When you break down the dynamics of health, health is broader than physical health because there is emotional health and mental health, one of the things that’s important to know is the socioeconomic factors that drive health outcomes. In actual fact, if we think about our own health outcomes, only 1/3 of our health outcomes, which is 30%, are driven by our health behaviors. That is eating well, exercising, sleeping well, and all that good stuff.
By far and away, the majority of it is around the socioeconomic factors. That is your income level, education, where you live, and access to care and support. That’s where the other programming that the Y offers. We’re uniquely positioned to be able to address all of them. As a champion of health equity, we have a really strong role to play. As a society, we are becoming more aware of the fact that we’re not all getting equal access to care. We don’t have the same prediction of our health outcomes. That should be more equal. We should try to close those gaps.
I’m proud of the work that the Y has already been doing in this area. I really want to scale it. In things like providing access, you will never be turned away from the Y program because you can’t afford to pay. We will always find donor funds or whatever it might be to be able to ensure access to all the programs that we run. That’s one, which is access.
We’re active. We are right in the community. That’s one of the great things about having that coverage. Unlike acute care systems, which are hospitals and clinics, we’re right in the community and can help people with tough, hard ongoing work of health behaviors when it comes to prevention or recovery. Lastly, we have a real compassion and commitment to serving those who are disadvantaged, whether or not it’s because of their income, their ability, or where they live. We’re quite passionate about that in general. That’s where it shows up in this space. It is helping people close those gaps. It’s increasingly important for a community and a country like Canada that we recognize that it’s not all equal and it should be better.
An inspiring rallying cry if ever there was one. One of the things that I find fascinating, and you touched on it in your answer there, was that a lot of the work that the Y has historically done and is already doing reflects a commitment to health equity, but it has never been called that before. As the new CEO, as part of your leadership, you see this as a vision for the organization. There are many in your organization that share that vision. How do you bring along the organization to reframe or refocus the work that they’re doing with this lens of health equity?
We are all motivated to address things that are unjust or help out those who are disadvantaged. That is a really powerful motivation. It is collectively recognizing that there are a lot of different ways of addressing health equity and that we all have a role to play. Whether or not that’s supporting someone with self-employment services, supporting newcomers, or supporting someone with diabetes management or heart health, all of those things play an important role in helping those individuals achieve their potential.
When you take a look at the word health, we know that health is not just physical health. Maybe decades ago, we would limit it to that. We know now it’s so much broader. Those things are all connected. That way, people understand the role that they play in doing something even bigger and a little bit greater than what they are focused on.Health is not just physical health. Everything is connected; it’s so much broader. Click To Tweet
Your team gets it. This isn’t a comment on your team in any way. Using a broader perspective on the work of the organization, talking about the work, the benefit, and the impact of the organization in a different way can be challenging for leaders in the Y, in your experience perhaps. Certainly, we see it with other organizations we have the opportunity to work with where they are pivoting their focus or changing the way they talk about their work. It takes a while for that to seep into the DNA of an organization. How do you keep that gentle urgency going as it relates to this change in perspective?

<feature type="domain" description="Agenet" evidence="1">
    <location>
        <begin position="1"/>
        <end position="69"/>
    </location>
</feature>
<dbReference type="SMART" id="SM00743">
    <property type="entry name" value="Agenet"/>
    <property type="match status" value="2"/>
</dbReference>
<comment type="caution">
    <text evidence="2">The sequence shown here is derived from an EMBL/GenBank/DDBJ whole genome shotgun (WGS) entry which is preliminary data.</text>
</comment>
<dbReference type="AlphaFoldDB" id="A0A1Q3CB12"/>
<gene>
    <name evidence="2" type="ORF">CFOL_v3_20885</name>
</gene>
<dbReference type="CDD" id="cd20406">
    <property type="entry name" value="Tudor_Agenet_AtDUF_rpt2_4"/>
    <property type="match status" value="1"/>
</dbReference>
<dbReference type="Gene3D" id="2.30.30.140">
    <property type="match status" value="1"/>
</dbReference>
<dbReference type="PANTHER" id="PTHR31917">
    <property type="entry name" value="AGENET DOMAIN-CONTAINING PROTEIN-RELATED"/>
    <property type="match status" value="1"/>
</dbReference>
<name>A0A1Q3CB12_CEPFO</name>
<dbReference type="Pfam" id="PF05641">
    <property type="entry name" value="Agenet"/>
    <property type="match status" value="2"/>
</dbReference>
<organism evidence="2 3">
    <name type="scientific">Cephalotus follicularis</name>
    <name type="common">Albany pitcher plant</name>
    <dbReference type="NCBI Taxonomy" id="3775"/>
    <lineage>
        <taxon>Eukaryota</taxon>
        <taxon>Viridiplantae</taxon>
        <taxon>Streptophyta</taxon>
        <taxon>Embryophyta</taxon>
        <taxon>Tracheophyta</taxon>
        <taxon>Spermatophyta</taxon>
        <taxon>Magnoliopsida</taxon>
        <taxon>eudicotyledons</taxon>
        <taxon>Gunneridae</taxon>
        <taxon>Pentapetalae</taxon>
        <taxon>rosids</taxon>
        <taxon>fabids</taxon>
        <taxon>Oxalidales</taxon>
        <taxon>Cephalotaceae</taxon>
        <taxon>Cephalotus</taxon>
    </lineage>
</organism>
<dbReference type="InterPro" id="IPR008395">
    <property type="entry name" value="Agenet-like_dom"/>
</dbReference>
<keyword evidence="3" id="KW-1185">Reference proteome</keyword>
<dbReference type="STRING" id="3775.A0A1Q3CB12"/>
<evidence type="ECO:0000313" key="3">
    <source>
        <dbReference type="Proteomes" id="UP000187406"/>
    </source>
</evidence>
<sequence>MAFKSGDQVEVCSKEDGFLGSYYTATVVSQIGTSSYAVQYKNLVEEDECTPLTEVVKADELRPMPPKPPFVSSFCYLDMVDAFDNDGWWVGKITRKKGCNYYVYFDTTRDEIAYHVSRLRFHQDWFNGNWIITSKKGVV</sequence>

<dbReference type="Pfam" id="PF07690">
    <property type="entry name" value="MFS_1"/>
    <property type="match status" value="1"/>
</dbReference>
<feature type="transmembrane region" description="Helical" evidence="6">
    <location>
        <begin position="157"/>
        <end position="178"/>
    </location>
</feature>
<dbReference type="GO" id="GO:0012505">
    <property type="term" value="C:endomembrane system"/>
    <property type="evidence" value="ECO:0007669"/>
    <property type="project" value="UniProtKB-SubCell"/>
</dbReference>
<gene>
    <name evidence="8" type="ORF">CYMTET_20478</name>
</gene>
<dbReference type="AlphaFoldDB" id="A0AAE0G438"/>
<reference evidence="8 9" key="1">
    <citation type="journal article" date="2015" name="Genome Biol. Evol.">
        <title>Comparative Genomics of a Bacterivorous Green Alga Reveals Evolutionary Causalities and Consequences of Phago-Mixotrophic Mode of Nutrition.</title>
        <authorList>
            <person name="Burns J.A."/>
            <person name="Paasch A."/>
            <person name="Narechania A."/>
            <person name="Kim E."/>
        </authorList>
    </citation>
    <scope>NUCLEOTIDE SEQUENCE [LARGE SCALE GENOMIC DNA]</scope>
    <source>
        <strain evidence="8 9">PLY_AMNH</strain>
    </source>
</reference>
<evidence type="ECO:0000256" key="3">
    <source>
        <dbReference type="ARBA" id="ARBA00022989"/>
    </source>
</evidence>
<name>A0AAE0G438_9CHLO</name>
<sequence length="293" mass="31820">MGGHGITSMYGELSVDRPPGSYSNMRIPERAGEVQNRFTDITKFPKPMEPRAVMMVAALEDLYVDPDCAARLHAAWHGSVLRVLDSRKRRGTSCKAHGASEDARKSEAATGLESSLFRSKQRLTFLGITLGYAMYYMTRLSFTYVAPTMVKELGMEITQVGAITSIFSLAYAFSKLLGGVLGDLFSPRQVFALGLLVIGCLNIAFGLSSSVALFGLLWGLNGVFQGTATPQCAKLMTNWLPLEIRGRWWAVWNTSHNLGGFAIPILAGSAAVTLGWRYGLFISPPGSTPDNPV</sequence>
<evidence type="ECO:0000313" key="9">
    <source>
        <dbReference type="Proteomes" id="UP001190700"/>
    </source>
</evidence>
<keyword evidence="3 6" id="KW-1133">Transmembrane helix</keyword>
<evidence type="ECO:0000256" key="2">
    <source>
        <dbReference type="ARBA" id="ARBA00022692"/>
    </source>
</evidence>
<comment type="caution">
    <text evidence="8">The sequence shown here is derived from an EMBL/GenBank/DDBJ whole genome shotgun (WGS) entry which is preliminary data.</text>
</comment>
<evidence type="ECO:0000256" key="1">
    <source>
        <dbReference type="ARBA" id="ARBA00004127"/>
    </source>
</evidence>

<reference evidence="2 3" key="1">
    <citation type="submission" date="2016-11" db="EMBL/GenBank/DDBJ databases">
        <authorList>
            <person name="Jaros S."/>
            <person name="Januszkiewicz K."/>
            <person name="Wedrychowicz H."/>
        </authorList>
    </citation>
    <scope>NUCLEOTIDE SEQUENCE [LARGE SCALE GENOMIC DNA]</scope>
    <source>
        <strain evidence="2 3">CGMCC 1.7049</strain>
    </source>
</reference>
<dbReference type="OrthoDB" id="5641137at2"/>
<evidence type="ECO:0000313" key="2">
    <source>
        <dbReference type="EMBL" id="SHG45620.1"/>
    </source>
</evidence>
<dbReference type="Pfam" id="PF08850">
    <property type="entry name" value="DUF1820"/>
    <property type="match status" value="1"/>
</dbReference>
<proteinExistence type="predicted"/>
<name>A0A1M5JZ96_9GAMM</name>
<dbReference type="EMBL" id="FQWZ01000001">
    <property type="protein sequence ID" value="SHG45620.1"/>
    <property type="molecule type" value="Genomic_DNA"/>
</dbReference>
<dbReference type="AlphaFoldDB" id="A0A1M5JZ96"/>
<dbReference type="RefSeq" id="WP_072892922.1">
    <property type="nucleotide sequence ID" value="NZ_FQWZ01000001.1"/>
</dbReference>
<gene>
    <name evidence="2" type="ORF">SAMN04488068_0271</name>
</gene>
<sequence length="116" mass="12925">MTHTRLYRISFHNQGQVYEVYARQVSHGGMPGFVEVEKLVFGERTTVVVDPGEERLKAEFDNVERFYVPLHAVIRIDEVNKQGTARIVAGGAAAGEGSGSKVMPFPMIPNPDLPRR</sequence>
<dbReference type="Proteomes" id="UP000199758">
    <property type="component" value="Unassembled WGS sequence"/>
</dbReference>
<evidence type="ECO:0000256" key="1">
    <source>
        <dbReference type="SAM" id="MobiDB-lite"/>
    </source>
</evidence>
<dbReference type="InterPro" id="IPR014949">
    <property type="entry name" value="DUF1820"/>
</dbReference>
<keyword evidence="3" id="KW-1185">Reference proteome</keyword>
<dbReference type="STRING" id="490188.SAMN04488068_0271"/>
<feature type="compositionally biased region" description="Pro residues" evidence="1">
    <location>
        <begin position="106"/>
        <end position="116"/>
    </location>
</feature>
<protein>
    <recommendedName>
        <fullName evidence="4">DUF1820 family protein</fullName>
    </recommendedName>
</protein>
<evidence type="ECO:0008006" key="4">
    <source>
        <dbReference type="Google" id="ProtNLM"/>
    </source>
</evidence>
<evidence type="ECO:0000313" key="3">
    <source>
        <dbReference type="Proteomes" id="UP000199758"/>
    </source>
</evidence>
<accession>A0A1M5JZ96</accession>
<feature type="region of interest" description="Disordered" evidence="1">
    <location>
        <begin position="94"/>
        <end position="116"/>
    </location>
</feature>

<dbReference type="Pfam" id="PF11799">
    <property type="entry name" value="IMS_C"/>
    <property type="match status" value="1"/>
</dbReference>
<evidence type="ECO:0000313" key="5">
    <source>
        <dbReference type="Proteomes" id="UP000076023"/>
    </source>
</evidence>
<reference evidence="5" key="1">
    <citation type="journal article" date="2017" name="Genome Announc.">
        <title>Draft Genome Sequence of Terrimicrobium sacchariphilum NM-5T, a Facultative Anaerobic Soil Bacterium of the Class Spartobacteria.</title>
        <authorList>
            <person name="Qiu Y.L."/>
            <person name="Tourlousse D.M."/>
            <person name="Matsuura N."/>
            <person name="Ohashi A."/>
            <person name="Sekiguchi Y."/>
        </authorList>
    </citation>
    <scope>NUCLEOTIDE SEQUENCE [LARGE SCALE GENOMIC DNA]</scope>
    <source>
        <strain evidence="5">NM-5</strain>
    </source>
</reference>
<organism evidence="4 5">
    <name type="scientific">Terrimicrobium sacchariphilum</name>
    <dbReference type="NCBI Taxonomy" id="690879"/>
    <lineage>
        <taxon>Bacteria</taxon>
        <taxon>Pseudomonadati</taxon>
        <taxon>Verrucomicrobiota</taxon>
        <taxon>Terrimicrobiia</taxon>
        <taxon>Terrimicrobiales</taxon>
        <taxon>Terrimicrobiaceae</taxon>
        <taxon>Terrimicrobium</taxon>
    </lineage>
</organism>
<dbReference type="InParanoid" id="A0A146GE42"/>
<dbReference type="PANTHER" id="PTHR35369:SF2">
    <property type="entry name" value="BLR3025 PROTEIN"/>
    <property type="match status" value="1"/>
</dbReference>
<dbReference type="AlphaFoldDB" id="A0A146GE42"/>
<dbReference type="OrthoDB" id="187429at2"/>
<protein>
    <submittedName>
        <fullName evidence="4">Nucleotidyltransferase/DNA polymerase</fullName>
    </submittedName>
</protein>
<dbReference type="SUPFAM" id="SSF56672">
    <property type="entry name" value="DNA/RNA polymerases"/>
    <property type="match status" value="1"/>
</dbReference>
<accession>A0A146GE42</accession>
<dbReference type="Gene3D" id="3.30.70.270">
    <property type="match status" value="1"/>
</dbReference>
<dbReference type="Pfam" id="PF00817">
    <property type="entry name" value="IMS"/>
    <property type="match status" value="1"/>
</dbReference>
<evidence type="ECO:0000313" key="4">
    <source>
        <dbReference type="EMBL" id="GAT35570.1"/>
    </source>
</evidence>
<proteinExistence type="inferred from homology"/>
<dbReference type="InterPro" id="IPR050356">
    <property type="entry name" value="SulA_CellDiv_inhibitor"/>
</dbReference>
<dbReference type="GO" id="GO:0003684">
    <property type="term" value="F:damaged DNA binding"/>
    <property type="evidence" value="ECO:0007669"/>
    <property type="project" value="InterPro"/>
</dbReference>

We are getting started. There are a lot of opportunities out there. I’m excited about an upcoming conversation with the First Nations Health Authority and better supporting our First Nations communities. I’d love to sit down with the Ministry of Health and talk to them about being a partner in achieving better health outcomes for the province through preventative care and recovery care, which is what we can do versus acute care.
We have so many opportunities ahead of ourselves. One of the things that we’re doing work is to identify where we think we’ve got strengths and then identify the gaps and prioritize where we want to focus. This is quite broad. That’s wonderful in some ways and challenging in others. That’s where we also have a task force with our board to help shape some of our thinking and our goals in this area. We have a leader who’s our chief health equity officer. She’s got a wonderful background to pursue this area. This is her focus. It needs time, attention, support, and resources. That’s getting started.
It sounds like you’re well on your way.
We have lots of work to do.
I don’t know if anyone in the provincial government is reading. The way Heidi said, “I would love,” that wasn’t a question. It was a demand. I look forward to hearing how that conversation goes. I want to pivot a little bit to you as the CEO. You started your career in the private sector. You were very successful in marketing at Unilever and Pacific Blue Cross. You’re leading important departments there. You made the transition over to the social profit sector. I’m curious what motivated that and what you found when you got there.
It’s interesting. It’s almost a bit unfortunate how we, in society, put the corporate for-profit sector in such a different bucket than social profit. There are a lot of similarities. I must admit. Even in my time with Unilever, I had the opportunity to work at a global level in my last years with the organization. One of the things that was so obvious to me is that sometimes having limited resources ups your creativity and your savviness at delivering results because you can’t throw money or bodies at a problem.